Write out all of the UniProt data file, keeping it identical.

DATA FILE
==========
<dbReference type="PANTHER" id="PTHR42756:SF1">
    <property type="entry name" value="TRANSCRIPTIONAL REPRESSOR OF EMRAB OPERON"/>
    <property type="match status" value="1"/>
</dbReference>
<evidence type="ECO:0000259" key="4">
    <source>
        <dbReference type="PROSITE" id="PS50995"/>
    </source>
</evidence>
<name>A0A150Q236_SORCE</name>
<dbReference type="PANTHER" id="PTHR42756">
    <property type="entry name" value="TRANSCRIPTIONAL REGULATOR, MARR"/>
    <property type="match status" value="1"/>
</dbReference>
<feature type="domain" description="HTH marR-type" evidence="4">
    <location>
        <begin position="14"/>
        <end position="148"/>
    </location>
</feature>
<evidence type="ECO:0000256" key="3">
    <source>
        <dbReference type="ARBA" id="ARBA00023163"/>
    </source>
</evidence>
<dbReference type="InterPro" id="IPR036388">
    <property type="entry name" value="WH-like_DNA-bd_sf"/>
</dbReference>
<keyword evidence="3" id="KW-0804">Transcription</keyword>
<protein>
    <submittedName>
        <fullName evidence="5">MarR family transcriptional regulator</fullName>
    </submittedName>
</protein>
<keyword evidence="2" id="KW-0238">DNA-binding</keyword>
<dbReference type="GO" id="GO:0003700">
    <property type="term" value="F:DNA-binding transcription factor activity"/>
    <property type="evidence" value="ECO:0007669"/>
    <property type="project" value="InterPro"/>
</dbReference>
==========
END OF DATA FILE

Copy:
<dbReference type="PANTHER" id="PTHR42756:SF1">
    <property type="entry name" value="TRANSCRIPTIONAL REPRESSOR OF EMRAB OPERON"/>
    <property type="match status" value="1"/>
</dbReference>
<evidence type="ECO:0000259" key="4">
    <source>
        <dbReference type="PROSITE" id="PS50995"/>
    </source>
</evidence>
<name>A0A150Q236_SORCE</name>
<dbReference type="PANTHER" id="PTHR42756">
    <property type="entry name" value="TRANSCRIPTIONAL REGULATOR, MARR"/>
    <property type="match status" value="1"/>
</dbReference>
<feature type="domain" description="HTH marR-type" evidence="4">
    <location>
        <begin position="14"/>
        <end position="148"/>
    </location>
</feature>
<evidence type="ECO:0000256" key="3">
    <source>
        <dbReference type="ARBA" id="ARBA00023163"/>
    </source>
</evidence>
<dbReference type="InterPro" id="IPR036388">
    <property type="entry name" value="WH-like_DNA-bd_sf"/>
</dbReference>
<keyword evidence="3" id="KW-0804">Transcription</keyword>
<protein>
    <submittedName>
        <fullName evidence="5">MarR family transcriptional regulator</fullName>
    </submittedName>
</protein>
<keyword evidence="2" id="KW-0238">DNA-binding</keyword>
<dbReference type="GO" id="GO:0003700">
    <property type="term" value="F:DNA-binding transcription factor activity"/>
    <property type="evidence" value="ECO:0007669"/>
    <property type="project" value="InterPro"/>
</dbReference>